• There are easy-to-use libraries for almost everything.
  • You do not need to learn additional script languages like shell scripts, Make, Gnuplot and so on – all this can be done from Python.
  • There are a lot of good tutorials (for free).


  • It’s not compiled. Therefore Python programs may be drastically slower than compiled programs in some cases relevant to computational physics. In other cases, however, libraries (especially Numpy) can yield a comparable performance. Another way, to get good performances with Python is to write the relevant code snippets in another language like C¹. Obviously you need to learn this language for this, but this can be done later and your time learning Python is not wasted.
  • It’s more difficult to teach such details as number representation, memory management, data types and their pitfalls, since they are somewhat obfuscated.



  • It is compiled and therefore it’s easier to produce efficient code.
  • You are directly dealing with number representation, memory management, data types and thus it is more intuitive to teach these – your students will get closer to what is really happening in their computer.
  • There are libraries for basically everything but understanding and using a library takes some work.
  • There is a relevant amount of existing code in C/C++ and thus students need to learn the language if they want to work with this code.
  • If you already know C/C++, you can learn Python (for example) very fast.


  • It is compiled and your students have to deal with the compiler, the preprocessor, headers and so on. You would be surprised how much students fail at this step, even at the end of the semester.
  • It is slower too learn and it takes longer to produce working code.
  • Dealing with marginal stuff such as input and output takes some time as well in teaching as in programming. In C++, there is an extra syntax for input and output.
  • Compiler and operating-system dependencies.
  • You have to deal with the C/C++ confusion.
  • Reading the code of other’s especially in C++ can be quite difficult due to the vast amount of syntax features.

The main advantages of C++ over C (Classes, templates) should not be relevant for your course and are only becoming relevant for larger projects. Therefore I would choose C of the two, since it is more concise.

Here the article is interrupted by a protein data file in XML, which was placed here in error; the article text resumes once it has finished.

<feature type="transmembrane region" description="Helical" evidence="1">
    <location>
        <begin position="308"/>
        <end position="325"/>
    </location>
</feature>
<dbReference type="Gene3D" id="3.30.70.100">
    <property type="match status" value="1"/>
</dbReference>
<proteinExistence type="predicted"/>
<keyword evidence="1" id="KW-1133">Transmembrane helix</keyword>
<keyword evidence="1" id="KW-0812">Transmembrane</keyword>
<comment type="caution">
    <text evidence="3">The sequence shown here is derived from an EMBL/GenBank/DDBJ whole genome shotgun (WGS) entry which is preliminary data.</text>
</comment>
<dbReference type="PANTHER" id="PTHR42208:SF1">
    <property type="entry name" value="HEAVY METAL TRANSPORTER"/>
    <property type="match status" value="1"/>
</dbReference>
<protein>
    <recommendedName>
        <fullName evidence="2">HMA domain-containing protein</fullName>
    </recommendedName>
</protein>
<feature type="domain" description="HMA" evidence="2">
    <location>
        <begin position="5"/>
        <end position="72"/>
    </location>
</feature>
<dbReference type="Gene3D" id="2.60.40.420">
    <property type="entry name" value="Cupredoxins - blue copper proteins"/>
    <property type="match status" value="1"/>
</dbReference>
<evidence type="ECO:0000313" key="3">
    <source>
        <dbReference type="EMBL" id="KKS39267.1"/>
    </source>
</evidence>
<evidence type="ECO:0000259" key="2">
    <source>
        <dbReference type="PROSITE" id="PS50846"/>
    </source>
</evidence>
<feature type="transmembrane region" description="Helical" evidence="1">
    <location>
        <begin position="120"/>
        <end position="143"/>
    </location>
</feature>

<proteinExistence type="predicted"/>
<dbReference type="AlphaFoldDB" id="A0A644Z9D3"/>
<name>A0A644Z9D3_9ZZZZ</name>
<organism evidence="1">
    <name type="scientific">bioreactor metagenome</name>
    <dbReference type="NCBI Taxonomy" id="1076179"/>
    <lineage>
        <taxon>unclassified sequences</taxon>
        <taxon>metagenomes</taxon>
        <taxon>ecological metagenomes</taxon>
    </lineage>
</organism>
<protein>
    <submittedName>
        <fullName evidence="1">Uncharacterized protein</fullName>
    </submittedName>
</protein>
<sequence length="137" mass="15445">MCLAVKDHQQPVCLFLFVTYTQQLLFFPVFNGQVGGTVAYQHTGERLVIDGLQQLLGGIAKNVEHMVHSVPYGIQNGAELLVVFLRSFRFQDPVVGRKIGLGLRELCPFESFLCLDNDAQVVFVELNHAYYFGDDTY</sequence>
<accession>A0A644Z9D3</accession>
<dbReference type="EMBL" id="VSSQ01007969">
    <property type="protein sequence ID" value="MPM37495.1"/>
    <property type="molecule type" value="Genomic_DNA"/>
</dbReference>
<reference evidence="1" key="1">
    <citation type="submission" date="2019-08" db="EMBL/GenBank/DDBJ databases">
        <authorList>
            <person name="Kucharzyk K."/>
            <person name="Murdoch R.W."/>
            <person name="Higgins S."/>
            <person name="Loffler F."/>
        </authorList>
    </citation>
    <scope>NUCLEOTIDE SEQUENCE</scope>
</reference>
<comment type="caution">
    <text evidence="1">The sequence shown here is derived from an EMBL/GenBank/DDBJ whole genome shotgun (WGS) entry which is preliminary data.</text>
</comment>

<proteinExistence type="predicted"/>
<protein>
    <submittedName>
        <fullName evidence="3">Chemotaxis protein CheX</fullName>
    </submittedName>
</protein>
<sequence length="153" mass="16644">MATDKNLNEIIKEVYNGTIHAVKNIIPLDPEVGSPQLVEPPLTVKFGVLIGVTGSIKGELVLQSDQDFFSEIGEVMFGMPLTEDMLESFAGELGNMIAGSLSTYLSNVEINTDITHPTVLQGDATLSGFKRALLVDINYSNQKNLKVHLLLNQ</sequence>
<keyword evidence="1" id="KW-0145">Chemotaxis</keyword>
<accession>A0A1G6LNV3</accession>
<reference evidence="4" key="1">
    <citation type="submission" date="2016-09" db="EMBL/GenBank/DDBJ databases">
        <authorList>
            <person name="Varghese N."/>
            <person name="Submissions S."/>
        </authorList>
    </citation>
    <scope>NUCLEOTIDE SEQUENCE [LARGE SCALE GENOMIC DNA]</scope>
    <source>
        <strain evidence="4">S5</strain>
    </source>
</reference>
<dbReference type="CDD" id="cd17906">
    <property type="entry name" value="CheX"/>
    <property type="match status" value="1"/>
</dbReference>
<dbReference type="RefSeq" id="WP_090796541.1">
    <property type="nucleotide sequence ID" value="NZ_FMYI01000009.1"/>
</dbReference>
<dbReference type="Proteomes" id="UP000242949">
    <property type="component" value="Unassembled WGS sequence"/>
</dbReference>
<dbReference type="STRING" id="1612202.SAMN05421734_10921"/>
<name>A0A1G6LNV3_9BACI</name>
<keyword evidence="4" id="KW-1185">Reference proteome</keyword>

Some comments on the other languages:

  • Fortran: This is still used by a lot of groups and there is a lot of legacy code, but you cannot get around dealing with the old standards and their huge limitations and pitfalls (a lot of people are still working with Fortran 77). Also, it will be much harder to find tutorials, help on the Internet and so on.
  • Matlab/Mathematica: All the problems of proprietary software. Consider in particular that your students are likely to collaborate with people who do not have access to this software and the ensuing problems.
  • Cuda: This is only relevant for certain problems, if performance matters. Also, after all I know, you do not want to learn programming this way.

¹ Which is the standard workflow at least in our group.

  • $\begingroup$ Very precise answer $\endgroup$ – Afnan Bashir Mar 8 '14 at 5:23
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    $\begingroup$ I would also chime in to say one of the unmentioned bonuses of Python is that there are a number of scientific distributions (Anaconda/Enthought/PythonXY/SAGE) that really smooth the process of getting everyone in the same computing page. Also, even cooler are the web based approaches (Wakari and SAGE) that provide it all via a browser aka 0 installed software. Teaching undergrads c++ or Fortran will result in more time lost fighting a compiler than time gained in code-speed. $\endgroup$ – meawoppl Mar 9 '14 at 2:55
  • $\begingroup$ There is an amazing ecosystem in python for computational physics. Numpy, scipy for providing basic infrastructure, mayavi, tvtk for visualizations. Python is pretty mature in scientific computing community. I do use C++ in production but no matter what it is a pain to use. $\endgroup$ – Sai Venkat Mar 9 '14 at 13:07